Jim McManus wrote Positively Fifth Street to investigate two things for Harper’s Magazine: the murder of Ted Binion, and the 2000 World Series of Poker. He tells you right up front that he mostly just wants to play in the 2000 World Series of Poker (it’s common for journalists to participate, to get a front-row seat to what they’re covering). He loves poker, and gambling, and Vegas, and despite a promise to his wife to keep “Good Jim” in the driver’s seat, “Bad Jim” takes over quite a bit as McManus gets more and more wrapped up in the insane story of Binion’s murder, and the lure of the tables.
Ted Binion’s family owns the Horseshoe in Vegas, and Binion loved to spend his money on gambling, drugs and women. The book begins with a fictionalized account of his murder by his girlfriend, Sandy Murphy, and her boyfriend (and Binion’s good friend). McManus goes to Vegas to find out more, as the two go to trial for the murder. He also participates in the WSOP, letting the reader see how everything happens in this particular event.
The book is incredibly detailed and well researched — probably easy to do when you’re researching such things as casinos, drugs and strip clubs (3 of Binion’s favorite things–and Bad Jim’s, too, it seems). There’s two pages of text about the legal requirements for G-strings in strip clubs where alcohol is served. You will probably also come away with a head full of poker terms (which might not be such a great thing — I found the poker the least interesting aspect of the whole book). But McManus’s writing is fantastic — he’s funny and self-deprecating and full of great trivia. He gives a crash course on the history of Vegas, the history of poker, and everything you could possibly need to know about the World Series. Plus, you know — the murder.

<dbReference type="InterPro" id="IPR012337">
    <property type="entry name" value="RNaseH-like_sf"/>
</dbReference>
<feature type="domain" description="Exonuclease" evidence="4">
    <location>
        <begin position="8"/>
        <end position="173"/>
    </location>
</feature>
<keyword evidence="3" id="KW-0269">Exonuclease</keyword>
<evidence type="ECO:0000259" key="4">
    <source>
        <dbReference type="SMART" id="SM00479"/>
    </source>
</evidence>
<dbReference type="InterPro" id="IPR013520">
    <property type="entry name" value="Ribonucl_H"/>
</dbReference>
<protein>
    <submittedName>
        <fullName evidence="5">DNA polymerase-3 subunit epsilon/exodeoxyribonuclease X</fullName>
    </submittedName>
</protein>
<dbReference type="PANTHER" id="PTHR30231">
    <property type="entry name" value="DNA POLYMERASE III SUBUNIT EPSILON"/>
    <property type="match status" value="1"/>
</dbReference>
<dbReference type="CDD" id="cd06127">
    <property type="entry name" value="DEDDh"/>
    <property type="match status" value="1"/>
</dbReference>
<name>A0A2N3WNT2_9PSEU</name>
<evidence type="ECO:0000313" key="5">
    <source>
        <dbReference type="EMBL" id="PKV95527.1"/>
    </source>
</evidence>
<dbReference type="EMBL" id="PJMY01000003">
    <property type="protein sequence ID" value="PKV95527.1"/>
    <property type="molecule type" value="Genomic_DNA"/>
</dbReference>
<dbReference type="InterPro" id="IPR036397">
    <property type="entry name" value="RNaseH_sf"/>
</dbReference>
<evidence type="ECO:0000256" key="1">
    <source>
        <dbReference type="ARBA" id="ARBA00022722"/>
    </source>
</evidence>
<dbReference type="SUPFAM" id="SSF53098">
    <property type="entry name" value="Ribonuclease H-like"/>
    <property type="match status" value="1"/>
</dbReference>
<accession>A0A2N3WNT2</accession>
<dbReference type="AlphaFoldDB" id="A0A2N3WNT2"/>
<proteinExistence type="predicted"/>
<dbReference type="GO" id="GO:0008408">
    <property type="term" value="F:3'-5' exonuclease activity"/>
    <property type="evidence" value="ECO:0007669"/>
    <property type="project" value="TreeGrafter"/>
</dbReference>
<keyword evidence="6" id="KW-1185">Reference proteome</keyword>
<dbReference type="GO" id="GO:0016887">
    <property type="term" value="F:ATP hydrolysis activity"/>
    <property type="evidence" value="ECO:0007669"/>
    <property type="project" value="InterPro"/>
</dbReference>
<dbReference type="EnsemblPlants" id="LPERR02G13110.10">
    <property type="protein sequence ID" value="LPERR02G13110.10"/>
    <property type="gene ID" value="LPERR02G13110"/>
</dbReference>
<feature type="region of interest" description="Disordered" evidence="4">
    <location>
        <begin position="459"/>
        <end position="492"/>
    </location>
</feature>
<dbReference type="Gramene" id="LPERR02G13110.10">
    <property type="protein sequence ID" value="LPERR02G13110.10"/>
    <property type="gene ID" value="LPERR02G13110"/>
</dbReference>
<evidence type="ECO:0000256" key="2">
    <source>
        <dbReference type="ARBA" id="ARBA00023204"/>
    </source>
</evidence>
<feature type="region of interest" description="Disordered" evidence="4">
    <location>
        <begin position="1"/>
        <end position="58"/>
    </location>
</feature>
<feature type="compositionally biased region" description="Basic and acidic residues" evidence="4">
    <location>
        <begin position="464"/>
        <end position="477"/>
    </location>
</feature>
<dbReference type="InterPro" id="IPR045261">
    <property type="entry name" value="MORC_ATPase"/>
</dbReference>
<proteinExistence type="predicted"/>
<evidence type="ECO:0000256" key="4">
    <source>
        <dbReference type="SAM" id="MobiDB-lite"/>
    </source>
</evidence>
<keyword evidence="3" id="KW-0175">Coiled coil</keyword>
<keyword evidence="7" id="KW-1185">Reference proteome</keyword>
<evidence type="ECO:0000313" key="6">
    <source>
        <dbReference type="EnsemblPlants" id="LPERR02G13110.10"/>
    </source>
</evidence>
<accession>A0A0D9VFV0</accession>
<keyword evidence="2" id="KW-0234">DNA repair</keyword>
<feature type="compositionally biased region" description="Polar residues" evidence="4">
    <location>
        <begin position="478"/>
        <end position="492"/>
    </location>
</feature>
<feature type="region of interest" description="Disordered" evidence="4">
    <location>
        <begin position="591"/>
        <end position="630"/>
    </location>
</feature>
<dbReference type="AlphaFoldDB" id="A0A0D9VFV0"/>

While I found myself skimming the pages detailing the poker tournament, which McManus stays in for a good amount of time, because poker is just as boring to read about as it is to watch, I still found his writing funny and engaging. He gets very involved in what he’s reporting, the murder trial as well as the poker tournament, and it makes for a great read.